Iran announced Tuesday its first arrests over the accidental shooting down of a Ukrainian passenger jet, as protesters vented their anger over the catastrophic blunder for a fourth consecutive day.
Nearly two weeks after the US killed a top Iranian commander in Iraq, tensions with the West increased further as EU countries on Tuesday launched an arbitration process charging Tehran with failing to observe commitments in the 2015 nuclear deal, prompting Iran to warn of unspecified "consequences".
The Ukraine International Airlines plane was brought down by a missile shortly after takeoff on Wednesday, killing all 176 passengers and crew on board.
Iran has struggled to contain the fallout over its handling of the air disaster, after initially dismissing Western claims it was brought down by a missile before admitting it on Saturday.
The tragedy has seen hundreds of angry protesters, most of them students, take to the streets, apparently chanting slogans against the Islamic republic.
New videos circulating on social media purported to show fresh protests on Tuesday evening at universities in Tehran, along with clashes between students and Basij militia loyal to the establishment.
It was not possible to immediately verify the videos.
Earlier, AFP correspondents said around 200 mainly masked students gathered at Tehran University on Tuesday and were locked in a tense standoff with youths from the Basij.
"Death to Britain," women clad in black chadours chanted as Basij members burned a cardboard cutout of the British ambassador to Tehran, Rob Macaire, after his brief arrest for allegedly attending a demonstration Saturday.
Kept apart by security forces, the groups eventually parted ways.
AFP journalists said there appeared to be a lower police presence on Tuesday compared to preceding days.
Internet connectivity was significantly lower than usual.
- 'Real rift' -
The protests have been much smaller than nationwide demonstrations against fuel price hikes that turned deadly in November.
But one commentator said the latest rallies showed there was a "real rift between the people and the authorities".
"I hope that (police restraint) will continue and that no lives are lost, because this could be a catalyst for more protests," Mehdi Rahmanian, director of reformist daily Shargh, told AFP.
In another sign of growing dissent, a group of artists cancelled their participation in the Fajr festival, held each year on the anniversary of the 1979 Islamic Revolution, according to Hamshahri newspaper, which is owned by Tehran City Hall.
Meanwhile, group of reformist journalists in Tehran published a statement denouncing the lack of freedom of the press and official media.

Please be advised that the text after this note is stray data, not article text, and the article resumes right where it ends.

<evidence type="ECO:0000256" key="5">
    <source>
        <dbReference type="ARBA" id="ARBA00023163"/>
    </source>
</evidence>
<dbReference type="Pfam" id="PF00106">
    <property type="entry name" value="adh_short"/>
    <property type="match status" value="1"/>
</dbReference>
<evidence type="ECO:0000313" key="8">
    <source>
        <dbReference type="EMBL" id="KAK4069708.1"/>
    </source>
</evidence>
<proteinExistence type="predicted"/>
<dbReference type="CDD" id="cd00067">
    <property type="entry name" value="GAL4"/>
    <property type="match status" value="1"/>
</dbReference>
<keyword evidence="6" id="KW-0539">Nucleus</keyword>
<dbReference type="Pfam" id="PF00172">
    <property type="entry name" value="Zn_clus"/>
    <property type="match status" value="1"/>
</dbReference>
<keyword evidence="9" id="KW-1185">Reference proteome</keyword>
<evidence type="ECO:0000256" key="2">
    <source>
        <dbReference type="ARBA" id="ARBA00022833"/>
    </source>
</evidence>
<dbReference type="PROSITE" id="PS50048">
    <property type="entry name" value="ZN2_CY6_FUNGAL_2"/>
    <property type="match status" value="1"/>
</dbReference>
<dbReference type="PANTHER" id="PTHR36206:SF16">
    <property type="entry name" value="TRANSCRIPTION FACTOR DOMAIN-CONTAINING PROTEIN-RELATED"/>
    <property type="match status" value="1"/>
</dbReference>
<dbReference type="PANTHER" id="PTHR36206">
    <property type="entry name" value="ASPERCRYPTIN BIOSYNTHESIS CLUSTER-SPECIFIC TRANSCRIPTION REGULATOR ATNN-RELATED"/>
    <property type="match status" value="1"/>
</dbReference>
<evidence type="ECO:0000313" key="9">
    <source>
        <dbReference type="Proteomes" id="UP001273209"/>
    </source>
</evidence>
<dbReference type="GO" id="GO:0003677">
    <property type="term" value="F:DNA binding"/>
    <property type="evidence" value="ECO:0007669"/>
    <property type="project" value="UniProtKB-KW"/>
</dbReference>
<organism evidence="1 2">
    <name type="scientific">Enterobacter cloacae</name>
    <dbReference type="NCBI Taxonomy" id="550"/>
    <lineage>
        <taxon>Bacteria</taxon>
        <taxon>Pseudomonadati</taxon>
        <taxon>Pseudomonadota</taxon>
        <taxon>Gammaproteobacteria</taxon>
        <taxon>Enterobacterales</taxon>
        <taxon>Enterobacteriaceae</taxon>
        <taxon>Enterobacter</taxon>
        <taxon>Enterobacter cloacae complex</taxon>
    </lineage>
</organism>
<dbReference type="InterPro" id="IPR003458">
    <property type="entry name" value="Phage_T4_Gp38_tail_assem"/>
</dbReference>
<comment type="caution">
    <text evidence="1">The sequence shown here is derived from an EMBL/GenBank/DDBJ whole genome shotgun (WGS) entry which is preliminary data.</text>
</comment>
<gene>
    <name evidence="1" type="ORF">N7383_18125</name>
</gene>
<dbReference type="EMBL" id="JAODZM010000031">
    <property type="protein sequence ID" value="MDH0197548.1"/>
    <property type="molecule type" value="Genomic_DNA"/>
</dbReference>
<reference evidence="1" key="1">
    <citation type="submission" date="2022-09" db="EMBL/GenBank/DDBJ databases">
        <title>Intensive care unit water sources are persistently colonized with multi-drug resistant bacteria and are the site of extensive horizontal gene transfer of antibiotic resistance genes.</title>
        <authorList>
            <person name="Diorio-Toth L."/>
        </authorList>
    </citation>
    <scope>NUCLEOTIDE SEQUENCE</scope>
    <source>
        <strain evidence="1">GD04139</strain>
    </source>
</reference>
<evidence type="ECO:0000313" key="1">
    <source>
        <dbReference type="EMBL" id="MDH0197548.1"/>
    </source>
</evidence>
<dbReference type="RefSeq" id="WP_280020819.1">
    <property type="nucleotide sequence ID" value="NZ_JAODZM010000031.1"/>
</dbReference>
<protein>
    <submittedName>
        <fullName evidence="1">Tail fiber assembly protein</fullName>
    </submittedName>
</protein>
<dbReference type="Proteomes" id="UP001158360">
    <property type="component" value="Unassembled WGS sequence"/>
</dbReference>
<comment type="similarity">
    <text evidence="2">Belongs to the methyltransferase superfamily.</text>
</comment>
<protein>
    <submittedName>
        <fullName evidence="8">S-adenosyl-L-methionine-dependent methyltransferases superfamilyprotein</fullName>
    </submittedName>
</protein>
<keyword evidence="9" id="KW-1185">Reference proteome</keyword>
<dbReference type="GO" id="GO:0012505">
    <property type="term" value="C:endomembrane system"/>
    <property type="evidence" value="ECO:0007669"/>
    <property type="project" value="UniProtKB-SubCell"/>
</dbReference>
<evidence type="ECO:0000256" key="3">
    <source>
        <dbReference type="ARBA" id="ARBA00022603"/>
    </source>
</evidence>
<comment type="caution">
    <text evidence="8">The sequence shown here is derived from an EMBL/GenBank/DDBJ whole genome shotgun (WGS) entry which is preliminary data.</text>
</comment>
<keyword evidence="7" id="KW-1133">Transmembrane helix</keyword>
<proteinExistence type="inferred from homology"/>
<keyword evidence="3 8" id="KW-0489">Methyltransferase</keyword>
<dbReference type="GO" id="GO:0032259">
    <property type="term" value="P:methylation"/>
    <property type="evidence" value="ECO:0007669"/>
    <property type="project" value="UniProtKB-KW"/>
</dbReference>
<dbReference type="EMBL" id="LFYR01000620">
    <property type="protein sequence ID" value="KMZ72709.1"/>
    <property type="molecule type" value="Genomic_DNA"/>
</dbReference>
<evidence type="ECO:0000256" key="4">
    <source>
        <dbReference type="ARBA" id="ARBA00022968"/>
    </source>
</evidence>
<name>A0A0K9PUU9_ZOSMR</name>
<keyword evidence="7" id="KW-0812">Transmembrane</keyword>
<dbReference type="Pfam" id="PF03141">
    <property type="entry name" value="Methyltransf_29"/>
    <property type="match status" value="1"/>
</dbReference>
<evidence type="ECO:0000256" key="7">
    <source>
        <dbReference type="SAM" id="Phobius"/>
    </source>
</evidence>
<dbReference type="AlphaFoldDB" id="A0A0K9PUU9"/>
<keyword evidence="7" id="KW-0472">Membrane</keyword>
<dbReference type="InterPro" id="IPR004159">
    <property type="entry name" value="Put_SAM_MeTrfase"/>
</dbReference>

"We are attending the burial of public trust", said the statement, which the official IRNA news agency reported on.
Even a key state TV personality, Elmira Sharifi, hit out at authorities on Twitter.
"At a time when you should come and give your apologies and explanations, you stay quiet! Why are you bringing us shame in front of the public?".
Tehran had for days denied Western claims based on US intelligence that the Boeing 737 had been downed by a missile.
It came clean on Saturday when Revolutionary Guards aerospace commander Brigadier General Amirali Hajizadeh acknowledged a missile operator had mistaken the plane for a cruise missile and opened fire independently.
Judiciary spokesman Gholamhossein Esmaili said the first arrests had been made over the air disaster, without naming them or specifying how many.
"Extensive investigations have been carried out and some people have been arrested," he said.
Esmaili also said around 30 people had been arrested in the protests over the air disaster.
- 'World watching' -
The announcement came shortly after President Hassan Rouhani said -- in relation to the air disaster -- "anyone who should be punished must be punished".
"The judiciary must form a special court with a high-ranking judge and dozens of experts... The whole world will be watching," he said.
"It cannot be that only the person who pressed the button is at fault. There are others."
The Kiev-bound plane was shot down at a time when Iran's armed forces were on heightened alert after launching a volley of missiles at Iraqi bases hosting US troops.
Iran fired the missiles in retaliation for a US drone strike on January 3 that killed Qasem Soleimani, the head of the Guards' Quds Force foreign operations arm.
Addressing that issue, Rouhani said while "the root of all sorrows goes back to America... this cannot be a reason for us not to look into all the root causes" of the air disaster.
The president also demanded officials explain why it took so long for authorities to announce the real cause of the air disaster.
But Rouhani said that for him it would be more important that Iranians are "assured that this incident will not be repeated".
Iran has invited experts from Canada, France, Ukraine and the United States to take part in the probe.
The office of Ukraine's President Volodymyr Zelenskyy said he spoke to Canada's premier Justin Trudeau on Tuesday for a third time since the crash, with the latter asking for help from Kiev in liaising with Iranian authorities to help identify bodies of Canadian citizens.
Also on the diplomatic front, Britain on Monday summoned Iran's ambassador to lodge its "strong objections" after its Tehran envoy, Macaire, was temporarily arrested for allegedly attending a demonstration on Sunday night.
Iran's judiciary spokesman on Tuesday described Macaire as a "persona non grata" and said his "obligations under international treaties are clear".